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Title: Reurbanisation through cultural flagship strategies : the attitude of, and effects on, residents in regenerated areas of Glasgow and Manchester
Author: Seo, Joon-Kyo
ISNI:       0000 0001 3393 9776
Awarding Body: Goldsmiths, University of London
Current Institution: Goldsmiths College (University of London)
Date of Award: 2000
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The thesis takes its inspiration from the current debate over urban cultural policy and its effect on urban regeneration. In the 1960s and the 1970s, most older industrial cities in Europe suffered from massive economic decline along with social unrest. The cities of Glasgow and Manchester were two of the older industrial cities in Britain, which suffered the worst urban decline. In order to overcome such urban decline, many European cities have adopted new means of urban growth strategies. Cultural flagship development strategies were begun in the US, but the strategies have become a focal point in urban regeneration policies of many European cities. The cities of Glasgow and Manchester have used cultural flagship development to endeavour to transform their city's overall image and the strengthening of their economic base. In spite of extensive literature debating the issues of cultural flagship strategies, there is a lack of empirical studies on residents who live in cities which have employed the strategies for their city's development. This empirical study examines residents in some parts of Glasgow and Manchester (Crown Street & Merchant City in Glasgow and Hulme (Royce Place) & Whitworth Street in Manchester) where housing regeneration has taken place. The study focuses upon residents' reasons for residential relocation in the research areas, and their view on the perceptions of the cities of Glasgow and Manchester and on the use of cultural flagship strategies to improve their city. By analysing residents' points of view, one can gain insight into what the cities of Glasgow and Manchester have achieved over a decade through the use of cultural flagship schemes. The thesis advanced is that it explains factors that stimulated the process of reurbanisation in the four chosen areas of Glasgow and Manchester. The thesis also dismisses the fundamental hypothesis that there would be highly contrasting opinions on cultural flagship strategies between residents with different social and economic backgrounds in the survey areas as the strategies would seem to be likely to benefit economically better-off residents more than economically worse-off residents. However, the thesis found that both types of residents in the areas showed a very positive attitude toward the strategies and the current developments of Glasgow and Manchester. The changes in the perceptions of Glasgow and Manchester were seen in the eyes of residents as largely a result of cultural improvements in the cities. However, it seems to be inevitable that there is an unequal distribution of benefits from cultural flagship developments among the residents in the survey areas since cultural flagship developments were largely designed to attract businesses and wealthy residents. The main benefits generated by cultural flagship strategies largely went to those residents in the central city areas with high household incomes. Moreover, the cultural flagship strategies seem to deepen the polarisation in the cities of Glasgow and Manchester between, on the one hand, residents with low-income and who are unemployed and, on the other, residents with high-income and secure occupations. Nevertheless, an interesting factor in the study is that a vast majority of the residents in the survey areas reacted positively toward cultural flagship developments of their city.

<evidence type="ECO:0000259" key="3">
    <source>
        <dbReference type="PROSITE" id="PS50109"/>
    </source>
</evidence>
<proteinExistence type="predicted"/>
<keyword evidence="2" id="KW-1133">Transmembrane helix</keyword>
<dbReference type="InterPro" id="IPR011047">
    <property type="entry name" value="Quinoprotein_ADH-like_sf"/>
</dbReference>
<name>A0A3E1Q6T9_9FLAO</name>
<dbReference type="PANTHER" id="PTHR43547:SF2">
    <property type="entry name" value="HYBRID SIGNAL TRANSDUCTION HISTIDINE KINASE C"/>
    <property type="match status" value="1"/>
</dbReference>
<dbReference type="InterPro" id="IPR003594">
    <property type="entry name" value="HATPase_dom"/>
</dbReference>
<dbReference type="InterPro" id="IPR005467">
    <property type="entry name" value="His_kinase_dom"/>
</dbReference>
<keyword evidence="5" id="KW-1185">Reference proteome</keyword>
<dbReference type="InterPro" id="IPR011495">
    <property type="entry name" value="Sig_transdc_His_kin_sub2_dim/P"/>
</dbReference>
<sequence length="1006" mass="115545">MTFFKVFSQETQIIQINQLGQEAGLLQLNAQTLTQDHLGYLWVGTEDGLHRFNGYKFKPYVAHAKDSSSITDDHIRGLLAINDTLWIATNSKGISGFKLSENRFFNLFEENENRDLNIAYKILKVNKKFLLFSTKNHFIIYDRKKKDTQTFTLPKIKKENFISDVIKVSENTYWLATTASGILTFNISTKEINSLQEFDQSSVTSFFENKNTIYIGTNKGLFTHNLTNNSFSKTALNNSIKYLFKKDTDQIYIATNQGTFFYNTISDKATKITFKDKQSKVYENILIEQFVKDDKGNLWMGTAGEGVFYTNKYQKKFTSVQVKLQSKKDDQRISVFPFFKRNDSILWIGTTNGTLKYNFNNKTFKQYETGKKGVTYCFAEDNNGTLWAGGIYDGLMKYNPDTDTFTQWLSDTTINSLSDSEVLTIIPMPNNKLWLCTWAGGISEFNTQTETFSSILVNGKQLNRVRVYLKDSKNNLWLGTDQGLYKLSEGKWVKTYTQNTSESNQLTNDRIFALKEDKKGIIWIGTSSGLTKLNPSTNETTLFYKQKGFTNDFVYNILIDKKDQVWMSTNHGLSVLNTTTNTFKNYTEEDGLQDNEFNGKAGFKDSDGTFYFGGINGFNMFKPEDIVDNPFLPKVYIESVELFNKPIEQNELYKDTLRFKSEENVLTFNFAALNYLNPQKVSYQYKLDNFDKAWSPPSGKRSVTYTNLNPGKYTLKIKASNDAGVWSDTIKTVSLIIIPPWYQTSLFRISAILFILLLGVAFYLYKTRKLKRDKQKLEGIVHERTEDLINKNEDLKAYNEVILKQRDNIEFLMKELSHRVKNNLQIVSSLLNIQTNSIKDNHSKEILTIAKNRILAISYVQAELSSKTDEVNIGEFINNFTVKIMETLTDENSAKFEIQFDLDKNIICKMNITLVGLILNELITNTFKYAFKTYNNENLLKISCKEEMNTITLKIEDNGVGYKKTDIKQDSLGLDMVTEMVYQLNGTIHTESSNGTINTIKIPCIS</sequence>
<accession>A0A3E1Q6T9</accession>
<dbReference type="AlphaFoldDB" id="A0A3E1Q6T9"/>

Supervisor: Not available Sponsor: Not available
Qualification Name: Thesis (Ph.D.) Qualification Level: Doctoral
Keywords: Urban regeneration; Inner city developments